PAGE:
These ribs, on the other hand, tasted good. I didn’t have that feeling like I wanted to throw up after taking my first bite! The baby back ribs served at A-Frame were glazed in hoisin-chili sauce — hoisin is used in char siu (Chinese-flavored barbecued meat) — and had a much more Korean flavor.

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The beer can chicken was also surprisingly good. The chicken was served with kimchi, century egg, and salsa roja, and salsa verde. However, both sauces had flavors much more reminiscent to Indian cuisine — the red sauce was stronger and spicier while the green sauce had a cooler, mintier taste.

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For dessert, Uncle Steve tried to bring us to an ice cream place near Venice Beach. Unfortunately, the place’s generator broke so they were closed for the night. We decided to walk through Venice Beach since we were so close — I wanted to get a picture of the beach while the sun was setting — and I was in for a big surprise.

Venice Beach is full of people with diverse lifestyles and interests. It’s absolutely crazy! Walk through the boardwalk at night and you’ll find palm readings, people singing and playing guitars, flashing lights, people on skateboards flying past you, street food, and so much more! Venice Beach, while beautiful in the daytime and probably more “normal,” is a prime location for great people watching (if you’re not afraid to see a few startling types of people).

My dad pointed out that the guy with the turban who was playing music had been there since he was in college. My dad’s been out of college for a very long time. In the end, we decided to ditch Venice Beach and go somewhere else. (Unfortunately, the sun set before we could get out to the beach itself.)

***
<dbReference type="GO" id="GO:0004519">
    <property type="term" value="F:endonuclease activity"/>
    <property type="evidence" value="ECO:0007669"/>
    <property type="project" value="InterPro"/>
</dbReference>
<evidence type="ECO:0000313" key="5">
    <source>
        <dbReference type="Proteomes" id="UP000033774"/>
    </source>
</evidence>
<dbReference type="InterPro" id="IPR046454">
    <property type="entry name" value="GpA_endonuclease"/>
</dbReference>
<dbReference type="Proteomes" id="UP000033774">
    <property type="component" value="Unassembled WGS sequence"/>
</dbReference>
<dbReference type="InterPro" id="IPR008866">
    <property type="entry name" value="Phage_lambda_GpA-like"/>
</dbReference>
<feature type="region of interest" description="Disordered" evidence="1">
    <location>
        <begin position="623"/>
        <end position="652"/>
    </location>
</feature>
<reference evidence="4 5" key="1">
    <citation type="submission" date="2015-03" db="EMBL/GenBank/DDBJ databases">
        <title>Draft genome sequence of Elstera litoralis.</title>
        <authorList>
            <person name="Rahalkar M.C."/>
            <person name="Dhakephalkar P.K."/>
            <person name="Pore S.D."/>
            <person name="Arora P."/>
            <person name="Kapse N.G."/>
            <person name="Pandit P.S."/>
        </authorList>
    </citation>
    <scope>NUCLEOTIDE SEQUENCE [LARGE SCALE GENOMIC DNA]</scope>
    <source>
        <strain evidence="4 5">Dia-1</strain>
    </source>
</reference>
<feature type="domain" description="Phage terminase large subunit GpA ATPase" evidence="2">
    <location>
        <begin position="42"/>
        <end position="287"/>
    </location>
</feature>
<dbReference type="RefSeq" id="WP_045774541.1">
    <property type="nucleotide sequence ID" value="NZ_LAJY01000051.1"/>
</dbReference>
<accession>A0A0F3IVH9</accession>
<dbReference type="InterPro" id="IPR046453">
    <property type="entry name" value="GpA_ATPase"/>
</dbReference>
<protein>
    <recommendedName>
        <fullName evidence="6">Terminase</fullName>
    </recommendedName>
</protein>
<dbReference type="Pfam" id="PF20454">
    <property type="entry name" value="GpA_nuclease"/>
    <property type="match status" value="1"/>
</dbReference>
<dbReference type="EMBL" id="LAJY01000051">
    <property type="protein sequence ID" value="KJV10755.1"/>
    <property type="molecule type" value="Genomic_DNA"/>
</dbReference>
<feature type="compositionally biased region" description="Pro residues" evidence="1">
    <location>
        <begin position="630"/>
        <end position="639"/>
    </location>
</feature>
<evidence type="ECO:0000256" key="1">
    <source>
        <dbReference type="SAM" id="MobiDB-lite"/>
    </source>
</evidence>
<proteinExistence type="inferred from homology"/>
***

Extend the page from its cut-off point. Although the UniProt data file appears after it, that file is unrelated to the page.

Just a little side note, but the MasterChef episode that aired on July 2 (“Top 12 Compete”) took place in Venice Beach. The episode involved three teams in a food truck battle. Each team was assigned a different cuisine (Mexican, American, and Indian) and competed to see which truck would make the most money. I thought that was interesting since I also happened to spot a food truck, albeit it was parked and closed, in Venice Beach.

Uncle Steve ended up bringing us to a shaved ice place, since he wanted us to see what shaved ice is. It’s such an interesting concept, and I think it would sell really well in Dallas. (Hear that entrepreneurs?)

The shaved ice place he brought us to sold a regular sized bowl for $3.50 with 50¢ for each topping and 25¢ for an extra drizzled sauce. Not only that, but the place was cash only.

Fun Fact: The total cost per bowl (including the cost for spoons) for shaved ice comes out to only 27 cents!

In the morning, I woke up to a very good breakfast consisting of toast, eggs, bacon, strawberries, blueberries, and orange juice prepared by Uncle Steve. It tasted delicious! Honestly, I didn’t expect for him to be good at making breakfast!

After eating breakfast, we rushed out of the house to get to the Philippine Consulate.

Family Friends in La Puente

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This may sound somewhat shocking considering I was in Los Angeles and the Bay Area for about 11 days, but I only had Filipino food once during the entire trip. Isn’t that crazy? Thank goodness it was good Filipino food!

July 1 was the beginning of the busiest part of our vacation. My family and I left Camarillo that morning to make the drive to La Puente, where one of my mom’s grade school classmates lives.

Before we officially “left” Camarillo, we stopped by the place — a small building outside a strawberry farm — that sold Tita Chabeth the sweetest strawberries I’d ever tasted. We bought one bag of them as a gift for my mom’s classmate.

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Camarillo is over seventy miles away from La Puente, so it took a while to get there (to say the least). The one thing I noticed is that the temperature outside got hotter as we got closer!

When we finally made it, we were greeted by some of my mom’s grade school classmates who live in the area. Lunch, entirely Filipino food, was untouched on the table, and we were told to eat. That’s one of the things I noticed about Filipinos in general — food is a top priority in social gatherings. Don’t serve food? You’re not a good host.